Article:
A Brain Museum in Connecticut Features A Steak Signed By Pavlov

February 20, 2018 - 1:00pm

Featured in Ripley's Believe It or Not!

A Brain Museum’s Signed Steak

Many people enjoy signing their names on things to leave their mark. Nearly 100 years ago, Ivan Pavlov autographed a piece of steak using an electrical knife. That chunk of beef and other unusual items can be seen, basking in formaldehyde, at the Yale School of Medicine’s brain museum.

An Odd Autograph

Ivan Pavlov autographed a piece of steak using an electrical knife!

The Russian physiologist and Nobel prize winner, known for his study of dogs and the concept of the conditioned reflex, signed the piece of meat after observing the father of neurosurgery, Harvey Cushing, perform an operation in the 1920s.

Cushing was demonstrating the use of a new instrument, a Bovie knife, which he used to cauterize and cut brain tissue to reduce bleeding (a major cause of death at that time).

“At the end of the operation, he invited Pavlov to try it out for himself because that’s what guys do. They share toys,” Terry Dagradi, photographer & Cushing Center curator told Ripley’s. “You got a new instrument or a new shop tool and you’ve got to share it.”

Pavlov played with the electrical knife for a little bit, used it to sign the steak, and then gave it back to the surgeon.

“Of course, Cushing as a collector put it in a jar,” Dagradi explained.

Cushing’s obsession with preservation and documentation is why people can still see Pavlov’s steak today.

Cushing’s Collection

Cushing started collecting brains, tumors, and other items related to his work in 1902. The Cushing Center at Yale University in New Haven, Conn., contains thousands of neurological case studies and over 15,000 photographic negatives from the late 1800s to 1936.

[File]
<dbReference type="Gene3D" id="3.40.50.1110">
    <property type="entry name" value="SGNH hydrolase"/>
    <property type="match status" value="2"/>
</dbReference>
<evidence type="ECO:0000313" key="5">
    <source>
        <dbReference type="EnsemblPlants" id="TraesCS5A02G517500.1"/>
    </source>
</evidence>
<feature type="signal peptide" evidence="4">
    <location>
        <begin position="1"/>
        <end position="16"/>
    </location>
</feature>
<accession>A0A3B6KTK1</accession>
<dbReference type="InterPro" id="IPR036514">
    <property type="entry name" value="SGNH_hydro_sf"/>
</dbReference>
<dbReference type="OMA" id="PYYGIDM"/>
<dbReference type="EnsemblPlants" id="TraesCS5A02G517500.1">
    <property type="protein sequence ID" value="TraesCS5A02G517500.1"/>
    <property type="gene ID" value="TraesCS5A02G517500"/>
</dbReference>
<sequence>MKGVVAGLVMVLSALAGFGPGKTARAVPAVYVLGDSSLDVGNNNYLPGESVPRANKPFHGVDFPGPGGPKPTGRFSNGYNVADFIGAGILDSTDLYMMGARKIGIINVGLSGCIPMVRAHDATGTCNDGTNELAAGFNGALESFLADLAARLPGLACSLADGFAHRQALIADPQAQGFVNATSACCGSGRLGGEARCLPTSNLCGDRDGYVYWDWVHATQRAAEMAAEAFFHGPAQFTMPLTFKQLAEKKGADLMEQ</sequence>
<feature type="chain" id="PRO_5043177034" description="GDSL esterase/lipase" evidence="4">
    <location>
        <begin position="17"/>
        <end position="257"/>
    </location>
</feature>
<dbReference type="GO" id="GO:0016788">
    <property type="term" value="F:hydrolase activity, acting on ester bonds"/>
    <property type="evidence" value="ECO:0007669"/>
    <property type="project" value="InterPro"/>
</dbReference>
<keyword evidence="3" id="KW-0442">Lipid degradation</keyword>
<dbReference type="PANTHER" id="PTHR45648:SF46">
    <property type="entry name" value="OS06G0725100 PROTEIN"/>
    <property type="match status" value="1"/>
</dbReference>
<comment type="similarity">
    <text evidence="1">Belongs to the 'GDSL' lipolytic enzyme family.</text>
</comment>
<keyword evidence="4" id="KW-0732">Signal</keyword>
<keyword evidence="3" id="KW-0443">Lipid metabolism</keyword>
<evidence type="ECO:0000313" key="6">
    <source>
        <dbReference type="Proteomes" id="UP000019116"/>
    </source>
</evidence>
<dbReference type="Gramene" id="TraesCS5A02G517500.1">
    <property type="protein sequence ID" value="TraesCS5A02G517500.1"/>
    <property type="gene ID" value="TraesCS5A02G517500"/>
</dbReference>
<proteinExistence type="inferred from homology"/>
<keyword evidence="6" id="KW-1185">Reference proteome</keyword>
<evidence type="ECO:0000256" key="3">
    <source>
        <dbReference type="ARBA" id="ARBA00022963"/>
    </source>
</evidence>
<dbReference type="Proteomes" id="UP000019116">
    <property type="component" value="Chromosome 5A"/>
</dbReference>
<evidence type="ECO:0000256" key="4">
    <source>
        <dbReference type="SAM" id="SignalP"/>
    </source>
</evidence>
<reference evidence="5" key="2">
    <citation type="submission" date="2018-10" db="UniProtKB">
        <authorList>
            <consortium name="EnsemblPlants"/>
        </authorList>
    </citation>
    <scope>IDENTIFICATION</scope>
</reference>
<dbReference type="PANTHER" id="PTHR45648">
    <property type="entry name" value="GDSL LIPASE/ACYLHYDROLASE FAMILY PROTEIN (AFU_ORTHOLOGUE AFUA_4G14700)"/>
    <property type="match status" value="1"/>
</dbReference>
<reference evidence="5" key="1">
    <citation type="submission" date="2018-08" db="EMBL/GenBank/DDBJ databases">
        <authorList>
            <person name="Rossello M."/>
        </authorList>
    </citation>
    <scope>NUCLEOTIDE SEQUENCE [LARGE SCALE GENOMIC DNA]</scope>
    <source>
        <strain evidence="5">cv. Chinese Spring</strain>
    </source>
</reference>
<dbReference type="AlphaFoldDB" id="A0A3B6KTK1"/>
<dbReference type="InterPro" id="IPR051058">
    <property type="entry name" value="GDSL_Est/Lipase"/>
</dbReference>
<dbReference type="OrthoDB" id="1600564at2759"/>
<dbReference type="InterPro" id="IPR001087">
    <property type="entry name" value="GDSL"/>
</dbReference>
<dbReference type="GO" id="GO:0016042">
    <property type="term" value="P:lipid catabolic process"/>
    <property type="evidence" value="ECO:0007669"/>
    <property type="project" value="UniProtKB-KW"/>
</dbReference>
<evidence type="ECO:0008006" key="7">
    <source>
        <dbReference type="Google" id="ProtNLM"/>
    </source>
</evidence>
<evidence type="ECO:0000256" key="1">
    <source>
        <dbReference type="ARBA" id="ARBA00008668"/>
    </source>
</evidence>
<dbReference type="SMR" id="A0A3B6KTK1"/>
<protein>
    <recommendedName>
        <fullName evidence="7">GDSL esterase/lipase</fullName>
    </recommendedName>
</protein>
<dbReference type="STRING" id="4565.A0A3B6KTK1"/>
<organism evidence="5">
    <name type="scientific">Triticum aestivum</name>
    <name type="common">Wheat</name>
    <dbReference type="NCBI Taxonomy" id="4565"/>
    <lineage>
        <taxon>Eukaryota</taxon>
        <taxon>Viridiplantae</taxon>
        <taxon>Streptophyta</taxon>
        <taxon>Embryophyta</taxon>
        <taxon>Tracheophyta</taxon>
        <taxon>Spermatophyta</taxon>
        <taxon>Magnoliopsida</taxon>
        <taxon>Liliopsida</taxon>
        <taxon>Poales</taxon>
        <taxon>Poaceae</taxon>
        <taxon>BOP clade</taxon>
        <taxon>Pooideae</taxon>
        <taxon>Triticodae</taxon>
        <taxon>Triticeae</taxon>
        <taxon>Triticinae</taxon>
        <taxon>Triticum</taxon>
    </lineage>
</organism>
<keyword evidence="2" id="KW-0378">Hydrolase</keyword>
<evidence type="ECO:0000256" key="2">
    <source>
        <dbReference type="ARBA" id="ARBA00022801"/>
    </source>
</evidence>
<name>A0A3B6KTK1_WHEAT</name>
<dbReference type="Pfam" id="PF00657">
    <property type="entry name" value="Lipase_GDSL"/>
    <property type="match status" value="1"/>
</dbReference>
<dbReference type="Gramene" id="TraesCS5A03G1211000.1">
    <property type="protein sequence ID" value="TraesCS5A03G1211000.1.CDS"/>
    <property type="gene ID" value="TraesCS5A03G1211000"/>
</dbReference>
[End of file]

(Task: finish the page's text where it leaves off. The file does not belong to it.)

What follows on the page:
A photo of a real brain from the Cushing Tumor Registry.

Retaining the specimens and tumors helped Cushing understand disease and the structure of the brain. He often asked patients to donate their brains so he could learn more about them and the pathology that affected them.

Spring Cerebrum Cleaning

Eventually, the brains in the pathology department were taking up too much space and were nearly thrown out. Fortunately, someone decided to store them in a subbasement at the Yale Medical School where they remained for several years.

In the early 1990s, medical students rediscovered them and it became a rite of passage to take a look at them. The specimens were eventually brought out into the open for people to look at in what became the Cushing Center.

“One of the things that’s quite beautiful about the collection is the glass jars that the specimens are in,” Dagradi noted. “They were probably mostly made in the ‘20s and so they’re very high-quality lead crystal.”

“Today I think what they use for these kind of specimen collections are Tupperware, believe it or not.”

Visitors are fascinated by the jars, which contain different colored solutions.

“We often get asked why the jars are all these different shades of gold and brown and sometimes a little green, and it’s because of the way the specimens are still interacting with the solution,” Dagradi noted. “That might have to do with the type of tumors or the interactions of the specimens themselves.”

How long are the brains and tumors expected to stay intact in their little bottles of formaldehyde?

“Some of these brains are already 100 years old. He started preserving tumors and brains around 1902. I’m hoping with us watching them and now that they’re in a much safer environment for preservation, indefinitely,” she explained.

Another remarkable thing in the collection are the eerie photographs of Cushing’s patients.

Two patient portraits from the Cushing Tumor Registry.

“Often they’re pretty stark portraits or closeups of scars or that sort of thing. But they also have a sort of poignancy and connection to the fact that the specimens, the brains, used to be in people—the people he tried so hard to save. They are also just a beautiful sort of accidental archive that really enriches the collection itself,” Dagradi pointed out.

A Skewered Skull

One thing the center features that’s not related to Cushing is a 3D model of the skull of one of the first patients to survive a traumatic brain injury: Phineas Gage. He was a railroad construction foreman who survived after an iron rod went through his skull in 1848.

“It went through his left frontal lobe. This gentle, well-mannered, logical young foreman turned into a rowdy, swearing, bawdy drunk. He’s sort of ground zero of traumatic brain injury science.”

The model and an accompanying book are used as educational tools for New Haven school children that teaches them the connection between neurosurgery and science.

The Cushing Center is open to public most days from 10 a.m. to 8 p.m. Weekly tours are also available.

By Noelle Talmon, contributor for Ripleys.com

Source: A Brain Museum in Connecticut Features A Steak Signed By Pavlov